In Europe, Thousands of People Hit the Streets to Support Reproductive Rights
Reproductive rights are being threatened across Europe, in places like Poland and Northern Ireland. On Saturday, protests took place in cities across the continent to fight for safe and legal access to abortion.
All photos by Steph Wilson
This weekend, protests erupted across Europe in response to anti-abortion developments in Northern Ireland and Poland, with activists worrying that the latest stories out of both countries indicate an ever-increasing assault on women's reproductive freedom.
In Northern Ireland, hundreds of people gathered outside the Belfast Public Prosecution Service to protest the recent sentencing of a 21-year-old woman for self-administering an abortion with pills she bought online. It was part of a chain of protests taking place across the UK in at least six other cities, including London, Liverpool, and Glasgow.
In London, a group of around 20 protesters from pro-choice campaign Abortion Rights gathered outside the drab gray exterior of the West End Central Police Station in an attempt to "hand themselves in" to police for having had abortions.
"It's about that symbolic solidarity with women in Northern Ireland," said Kelley Temple, the secretary of the organization. "We think it's unacceptable; if you're going to arrest women for their right to safe and legal abortion, then you need to arrest us all."
The case of the Northern Irish woman—who has not been named—has sparked widespread anger over abortion access in the UK. Though the Abortion Act 1967 made the procedure available to women in England, Scotland, and Wales, the same rules do not apply to Northern Ireland, where women can only access a termination if their life or health is at risk.
"We're in the same country, but because the Abortion Act has never been extended to Northern Ireland it means that one set of women—women who pay the same taxes—are being criminalized and jailed for accessing reproductive healthcare through abortion, and one set of women aren't," said Temple. "Women's rights should be the same across the UK, regardless of where you live."
"I grew up in Ireland, and I had an abortion about two years ago," Eva O'Connor, a writer and performer who attended the police protest, told Broadly. "I think it's the most pressing issue in Ireland right now. We've got a government that's full of middle-aged men. If men needed abortions, you could probably get one at an ATM."
Northern Ireland is not the only place in Europe facing protests over its record on abortion rights. In Poland, thousands of people have been demonstrating against a proposed ban on abortion that would also see IUDs and the morning-after pill outlawed as "early abortion tools." Abortion in Poland is legal only if the woman's life or health is at risk, and in cases of rape, incest, and fatal fetal abnormality. Last week, bishops in the Polish Catholic Church called to ban abortion completely, and are supporting a civic group's proposals to draft legislation tightening abortion access.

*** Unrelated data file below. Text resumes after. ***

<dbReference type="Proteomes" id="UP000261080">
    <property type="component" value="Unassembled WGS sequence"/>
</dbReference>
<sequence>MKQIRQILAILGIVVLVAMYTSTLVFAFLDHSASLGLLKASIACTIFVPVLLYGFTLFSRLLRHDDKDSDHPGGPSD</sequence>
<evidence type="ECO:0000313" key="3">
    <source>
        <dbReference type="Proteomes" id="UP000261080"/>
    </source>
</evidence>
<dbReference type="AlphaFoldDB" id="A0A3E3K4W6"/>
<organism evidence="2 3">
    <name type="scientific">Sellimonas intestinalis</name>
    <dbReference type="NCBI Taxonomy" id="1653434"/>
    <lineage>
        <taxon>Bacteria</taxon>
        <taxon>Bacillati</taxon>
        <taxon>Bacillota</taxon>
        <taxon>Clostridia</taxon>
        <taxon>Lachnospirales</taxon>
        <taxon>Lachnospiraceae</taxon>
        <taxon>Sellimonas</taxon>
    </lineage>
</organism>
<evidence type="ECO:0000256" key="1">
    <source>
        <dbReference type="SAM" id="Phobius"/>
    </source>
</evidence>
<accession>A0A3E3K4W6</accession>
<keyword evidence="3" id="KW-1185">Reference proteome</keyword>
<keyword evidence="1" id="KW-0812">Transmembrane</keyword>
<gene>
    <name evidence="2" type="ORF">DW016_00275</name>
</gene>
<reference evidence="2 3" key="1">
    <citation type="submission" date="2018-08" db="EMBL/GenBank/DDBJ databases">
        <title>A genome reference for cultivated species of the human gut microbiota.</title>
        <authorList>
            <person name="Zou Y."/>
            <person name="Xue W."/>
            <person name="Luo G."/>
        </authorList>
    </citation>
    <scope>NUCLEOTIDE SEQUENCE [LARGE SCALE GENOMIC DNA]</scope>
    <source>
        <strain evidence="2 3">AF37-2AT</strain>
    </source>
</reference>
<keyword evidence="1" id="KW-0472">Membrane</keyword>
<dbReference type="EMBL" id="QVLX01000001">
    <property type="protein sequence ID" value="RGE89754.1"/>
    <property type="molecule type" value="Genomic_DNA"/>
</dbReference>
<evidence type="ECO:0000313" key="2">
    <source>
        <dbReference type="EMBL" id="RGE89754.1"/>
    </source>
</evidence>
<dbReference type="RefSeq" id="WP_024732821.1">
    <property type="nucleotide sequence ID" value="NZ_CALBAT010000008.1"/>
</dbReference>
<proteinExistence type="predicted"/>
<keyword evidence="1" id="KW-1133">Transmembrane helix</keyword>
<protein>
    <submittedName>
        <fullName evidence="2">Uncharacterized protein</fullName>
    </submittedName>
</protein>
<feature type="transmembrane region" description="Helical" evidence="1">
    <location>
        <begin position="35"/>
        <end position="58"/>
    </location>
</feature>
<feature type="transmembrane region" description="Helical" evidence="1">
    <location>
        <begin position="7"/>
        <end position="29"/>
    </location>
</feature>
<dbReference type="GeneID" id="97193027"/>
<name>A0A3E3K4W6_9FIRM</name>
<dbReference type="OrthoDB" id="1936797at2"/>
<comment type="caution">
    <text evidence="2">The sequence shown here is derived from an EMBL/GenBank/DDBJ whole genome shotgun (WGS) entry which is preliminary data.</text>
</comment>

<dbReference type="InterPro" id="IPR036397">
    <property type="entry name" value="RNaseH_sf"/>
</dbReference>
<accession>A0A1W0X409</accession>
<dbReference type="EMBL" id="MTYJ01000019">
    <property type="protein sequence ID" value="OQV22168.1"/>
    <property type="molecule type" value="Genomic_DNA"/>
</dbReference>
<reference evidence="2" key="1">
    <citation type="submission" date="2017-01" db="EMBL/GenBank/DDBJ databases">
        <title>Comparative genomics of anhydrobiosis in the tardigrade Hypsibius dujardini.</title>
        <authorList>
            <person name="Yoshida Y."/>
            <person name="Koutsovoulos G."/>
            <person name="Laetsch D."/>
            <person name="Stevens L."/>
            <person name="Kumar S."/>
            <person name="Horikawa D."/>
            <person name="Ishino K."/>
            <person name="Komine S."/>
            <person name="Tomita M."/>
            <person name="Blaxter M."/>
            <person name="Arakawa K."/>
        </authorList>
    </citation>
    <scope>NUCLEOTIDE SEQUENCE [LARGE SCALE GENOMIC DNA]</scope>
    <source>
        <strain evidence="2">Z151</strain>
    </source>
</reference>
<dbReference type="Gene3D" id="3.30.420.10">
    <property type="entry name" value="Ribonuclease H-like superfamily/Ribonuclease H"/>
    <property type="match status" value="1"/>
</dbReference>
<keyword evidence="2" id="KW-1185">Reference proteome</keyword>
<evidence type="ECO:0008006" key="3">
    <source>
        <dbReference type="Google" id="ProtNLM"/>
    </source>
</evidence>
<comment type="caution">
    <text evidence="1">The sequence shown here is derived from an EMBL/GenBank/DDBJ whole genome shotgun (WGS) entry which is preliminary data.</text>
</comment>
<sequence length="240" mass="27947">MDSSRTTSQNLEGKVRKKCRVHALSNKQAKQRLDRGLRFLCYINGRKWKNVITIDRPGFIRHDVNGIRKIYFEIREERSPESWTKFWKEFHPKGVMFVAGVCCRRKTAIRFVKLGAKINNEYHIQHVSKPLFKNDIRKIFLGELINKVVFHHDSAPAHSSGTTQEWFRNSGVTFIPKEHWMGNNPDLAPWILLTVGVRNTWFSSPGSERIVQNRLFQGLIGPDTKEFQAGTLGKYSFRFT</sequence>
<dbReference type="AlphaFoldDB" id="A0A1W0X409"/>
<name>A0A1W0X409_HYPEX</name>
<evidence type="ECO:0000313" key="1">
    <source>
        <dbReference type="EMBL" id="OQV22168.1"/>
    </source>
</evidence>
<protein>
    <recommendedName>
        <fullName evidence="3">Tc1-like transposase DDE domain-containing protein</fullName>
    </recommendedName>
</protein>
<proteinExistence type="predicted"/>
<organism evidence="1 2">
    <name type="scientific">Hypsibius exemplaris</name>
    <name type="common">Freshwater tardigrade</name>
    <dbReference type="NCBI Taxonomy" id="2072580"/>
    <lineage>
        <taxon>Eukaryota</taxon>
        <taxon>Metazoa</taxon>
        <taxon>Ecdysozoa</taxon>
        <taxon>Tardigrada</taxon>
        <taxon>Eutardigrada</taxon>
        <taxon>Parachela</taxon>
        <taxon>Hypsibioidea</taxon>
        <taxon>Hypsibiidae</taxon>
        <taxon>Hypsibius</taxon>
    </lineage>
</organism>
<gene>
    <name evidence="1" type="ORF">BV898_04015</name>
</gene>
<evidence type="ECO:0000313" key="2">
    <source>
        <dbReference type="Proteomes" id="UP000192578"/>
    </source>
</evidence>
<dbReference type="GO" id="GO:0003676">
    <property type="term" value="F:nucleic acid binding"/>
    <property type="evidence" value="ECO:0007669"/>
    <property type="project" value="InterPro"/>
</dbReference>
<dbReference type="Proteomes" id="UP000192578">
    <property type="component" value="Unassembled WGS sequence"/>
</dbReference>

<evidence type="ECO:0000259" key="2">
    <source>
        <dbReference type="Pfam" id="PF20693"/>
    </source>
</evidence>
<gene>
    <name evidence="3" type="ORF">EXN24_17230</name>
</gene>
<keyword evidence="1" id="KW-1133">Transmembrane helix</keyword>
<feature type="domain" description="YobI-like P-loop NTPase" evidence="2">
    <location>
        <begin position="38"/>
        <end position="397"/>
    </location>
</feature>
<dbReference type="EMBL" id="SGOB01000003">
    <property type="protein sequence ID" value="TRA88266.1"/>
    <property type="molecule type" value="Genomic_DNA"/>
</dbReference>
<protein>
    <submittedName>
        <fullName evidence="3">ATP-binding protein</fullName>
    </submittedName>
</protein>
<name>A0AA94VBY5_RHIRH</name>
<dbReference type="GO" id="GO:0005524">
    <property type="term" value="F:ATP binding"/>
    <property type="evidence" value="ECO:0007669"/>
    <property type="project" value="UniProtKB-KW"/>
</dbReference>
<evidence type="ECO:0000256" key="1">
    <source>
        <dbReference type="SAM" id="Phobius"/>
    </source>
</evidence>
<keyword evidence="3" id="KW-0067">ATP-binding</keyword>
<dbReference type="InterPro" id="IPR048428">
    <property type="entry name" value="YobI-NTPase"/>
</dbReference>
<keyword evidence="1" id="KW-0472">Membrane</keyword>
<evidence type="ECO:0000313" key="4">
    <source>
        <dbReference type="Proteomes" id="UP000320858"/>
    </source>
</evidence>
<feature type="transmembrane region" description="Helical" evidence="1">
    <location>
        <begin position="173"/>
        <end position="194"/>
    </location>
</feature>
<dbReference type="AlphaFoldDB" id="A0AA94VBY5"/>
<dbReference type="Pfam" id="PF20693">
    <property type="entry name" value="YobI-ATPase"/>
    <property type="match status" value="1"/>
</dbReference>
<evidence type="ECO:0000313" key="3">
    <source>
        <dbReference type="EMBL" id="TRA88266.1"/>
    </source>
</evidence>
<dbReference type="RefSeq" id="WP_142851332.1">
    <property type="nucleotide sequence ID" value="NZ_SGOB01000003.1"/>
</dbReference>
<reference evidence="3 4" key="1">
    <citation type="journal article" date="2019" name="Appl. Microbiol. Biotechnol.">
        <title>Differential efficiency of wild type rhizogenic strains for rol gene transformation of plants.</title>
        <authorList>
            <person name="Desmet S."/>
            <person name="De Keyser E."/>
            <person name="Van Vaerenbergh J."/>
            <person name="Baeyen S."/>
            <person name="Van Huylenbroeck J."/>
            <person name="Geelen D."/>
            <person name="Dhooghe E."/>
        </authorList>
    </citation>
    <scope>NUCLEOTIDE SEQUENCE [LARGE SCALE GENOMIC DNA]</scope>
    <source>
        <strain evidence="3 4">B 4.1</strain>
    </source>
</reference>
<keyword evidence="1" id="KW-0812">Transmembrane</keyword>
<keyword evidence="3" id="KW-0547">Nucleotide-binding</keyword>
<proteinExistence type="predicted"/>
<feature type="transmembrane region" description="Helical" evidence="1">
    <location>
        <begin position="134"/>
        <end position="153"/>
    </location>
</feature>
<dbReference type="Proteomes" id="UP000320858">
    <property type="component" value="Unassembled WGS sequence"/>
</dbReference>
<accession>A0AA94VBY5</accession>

Back in London, officers at the West End Central Police Station stayed in the building and didn't bring out the handcuffs for any of the women protesting that day. The group hurried past crowds of shoppers on Regent Street to join another pro-choice protest a short 15 minutes down the road.
Outside the Polish Embassy, over 300 people had gathered with banners reading "Dead Women Can't Have Babies" and "Support for Polish Women." Campaigners with boxes handed out coat hangers, which have emerged as the unoffficial symbol of the Polish protests—a terrifying reminder of the fate awaiting women if they are forced to turn to underground abortions. Protests also took place on Saturday in Warsaw and other big Polish cities, drawing thousands of people for the second time in less than two weeks.
Aleksandra Wołek, one of the organizers of the London embassy protest and a member of the Polish left-wing political party Razem, told Broadly that she believes that the right to abortion is being threatened across Europe.
"I think there is a collective trend of a general assault on women's reproductive rights," she said. "Polish women's rights are being assaulted; in Northern Ireland we had the case of the woman getting a suspended sentence for abortion. We feel like this is something not necessarily specific to one country, and this is why we should build a movement that addresses it."
As protesters chanted "my body, my choice" and "keep your rosaries off my ovaries," Joanna Cielecka, a spokesperson from pro-choice group Dziewuchy Dziewuchom, told the assembled rally: "If you're hearing this and you're not angry... Don't waste our time! We are free to decide, and we will endure!"
"It makes me infuriated," Cielecka told Broadly after her speech, as the protesters gathered around the embassy to hang clothes hangers off its doors. "I'm shaking with anger. It affects millions of us. It is a very common situation to find yourself in because there is no good access to contraception. It happened to my sister, my friends, to mothers of my friends—every one of us knows somebody who went through an illegal abortion. It's scary, it's dangerous, and it can leave you unable to have a baby again.
"And," she added, "it's just fucking stupid."